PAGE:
China is more welcoming than ever for American Jewish travelers, Gabbay added. The country’s booming economy has attracted a recent influx of foreigners — including numerous American Jews, Israelis and Jewish exchange students — who, along with new Chabad houses, have enhanced local Jewish life. As the communist nation has liberalized, travelers are getting a warmer welcome, Gabbay said, with fewer regulations and more touristic (even kosher!) infrastructure.

Visitors are unfailingly wowed by the forests of skyscrapers and dizzying architectural mosaic of Shanghai, whose 26 million people make it the world’s largest city; less known is its Jewish quarter, a refuge for Europeans fleeing the Holocaust. Kesher travelers cruise the HangPu River, take China’s famous bullet train to Hangzhou, fly over the Karst Mountains and scale Mount Yao by cable car for one of China’s most Instagrammable views. They also shop the markets in ethnic villages, stroll the Great Wall and ogle imperial sculptures in Beijing, the capital.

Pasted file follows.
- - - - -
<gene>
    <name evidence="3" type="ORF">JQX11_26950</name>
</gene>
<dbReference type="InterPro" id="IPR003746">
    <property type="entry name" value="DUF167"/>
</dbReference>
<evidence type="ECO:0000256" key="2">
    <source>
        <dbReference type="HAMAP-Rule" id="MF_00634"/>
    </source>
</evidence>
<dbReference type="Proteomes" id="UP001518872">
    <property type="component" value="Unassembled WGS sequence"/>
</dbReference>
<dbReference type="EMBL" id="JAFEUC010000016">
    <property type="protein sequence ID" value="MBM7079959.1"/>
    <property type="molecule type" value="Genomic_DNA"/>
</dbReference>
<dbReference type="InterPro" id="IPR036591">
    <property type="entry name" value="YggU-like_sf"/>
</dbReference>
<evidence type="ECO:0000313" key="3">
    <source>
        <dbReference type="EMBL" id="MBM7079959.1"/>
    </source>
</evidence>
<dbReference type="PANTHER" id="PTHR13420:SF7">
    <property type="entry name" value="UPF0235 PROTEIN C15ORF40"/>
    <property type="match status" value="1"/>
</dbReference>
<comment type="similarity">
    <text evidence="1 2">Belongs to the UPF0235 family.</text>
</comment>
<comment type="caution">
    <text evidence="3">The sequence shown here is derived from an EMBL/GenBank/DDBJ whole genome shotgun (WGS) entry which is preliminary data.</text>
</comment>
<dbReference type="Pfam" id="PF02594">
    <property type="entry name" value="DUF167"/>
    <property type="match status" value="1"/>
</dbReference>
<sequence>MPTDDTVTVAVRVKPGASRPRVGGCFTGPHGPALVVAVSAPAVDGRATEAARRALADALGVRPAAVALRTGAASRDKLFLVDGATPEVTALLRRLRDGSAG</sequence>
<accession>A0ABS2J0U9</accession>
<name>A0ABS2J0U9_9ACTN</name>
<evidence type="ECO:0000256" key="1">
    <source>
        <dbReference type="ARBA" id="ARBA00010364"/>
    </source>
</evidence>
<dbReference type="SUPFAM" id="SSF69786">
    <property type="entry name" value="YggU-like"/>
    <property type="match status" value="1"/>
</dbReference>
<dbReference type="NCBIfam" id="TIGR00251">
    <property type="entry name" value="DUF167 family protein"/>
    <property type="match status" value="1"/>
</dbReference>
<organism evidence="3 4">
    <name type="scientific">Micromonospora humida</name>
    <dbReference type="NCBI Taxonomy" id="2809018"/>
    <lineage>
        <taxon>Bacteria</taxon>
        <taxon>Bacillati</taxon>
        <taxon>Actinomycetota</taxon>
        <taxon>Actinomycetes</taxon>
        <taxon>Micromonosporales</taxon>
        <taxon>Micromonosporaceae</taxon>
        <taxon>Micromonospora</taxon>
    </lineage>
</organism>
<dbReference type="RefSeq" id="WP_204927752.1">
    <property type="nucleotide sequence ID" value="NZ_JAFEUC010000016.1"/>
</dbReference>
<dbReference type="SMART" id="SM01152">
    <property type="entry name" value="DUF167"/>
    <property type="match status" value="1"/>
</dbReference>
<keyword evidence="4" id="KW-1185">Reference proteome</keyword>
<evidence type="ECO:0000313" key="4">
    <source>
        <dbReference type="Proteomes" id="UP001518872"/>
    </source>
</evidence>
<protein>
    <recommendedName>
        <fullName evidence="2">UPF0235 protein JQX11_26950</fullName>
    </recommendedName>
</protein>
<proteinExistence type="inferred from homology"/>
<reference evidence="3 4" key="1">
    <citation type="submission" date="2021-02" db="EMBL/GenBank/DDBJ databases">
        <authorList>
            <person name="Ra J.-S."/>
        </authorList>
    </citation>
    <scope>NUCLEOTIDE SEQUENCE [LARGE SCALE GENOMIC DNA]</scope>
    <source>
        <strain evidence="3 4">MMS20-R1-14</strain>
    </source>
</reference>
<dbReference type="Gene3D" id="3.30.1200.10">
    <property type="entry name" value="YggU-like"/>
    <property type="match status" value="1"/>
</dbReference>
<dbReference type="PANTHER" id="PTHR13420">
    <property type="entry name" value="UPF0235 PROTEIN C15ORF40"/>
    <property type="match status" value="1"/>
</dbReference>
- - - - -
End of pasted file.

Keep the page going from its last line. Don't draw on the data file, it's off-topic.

Shabbat is a day to chill in the parks with locals doing tai chi and playing badminton. Despite having more than a billion people, “China is really safe,” Gabbay noted. “There’s not much crime.”

The Jewish Refugees Museum in Shanghai. Flickr

In Thailand, Jewish amenities on the beach

Thailand has no shortage of Jewish visitors. But until a few years ago, it had virtually no kosher hotels. That changed when the Centra (officially the Centra by Centara Avenue Hotel) opened, in Pattaya, a beach resort about 90 minutes south of Bangkok, the capital city. Centra is among the few places in Asia where travelers won’t need reservations to ensure a hot kosher meal. They also don’t have to worry about securing a room on a low floor; the eight-story lodging has a Shabbat elevator (and a menorah in the lobby, at least part of the year).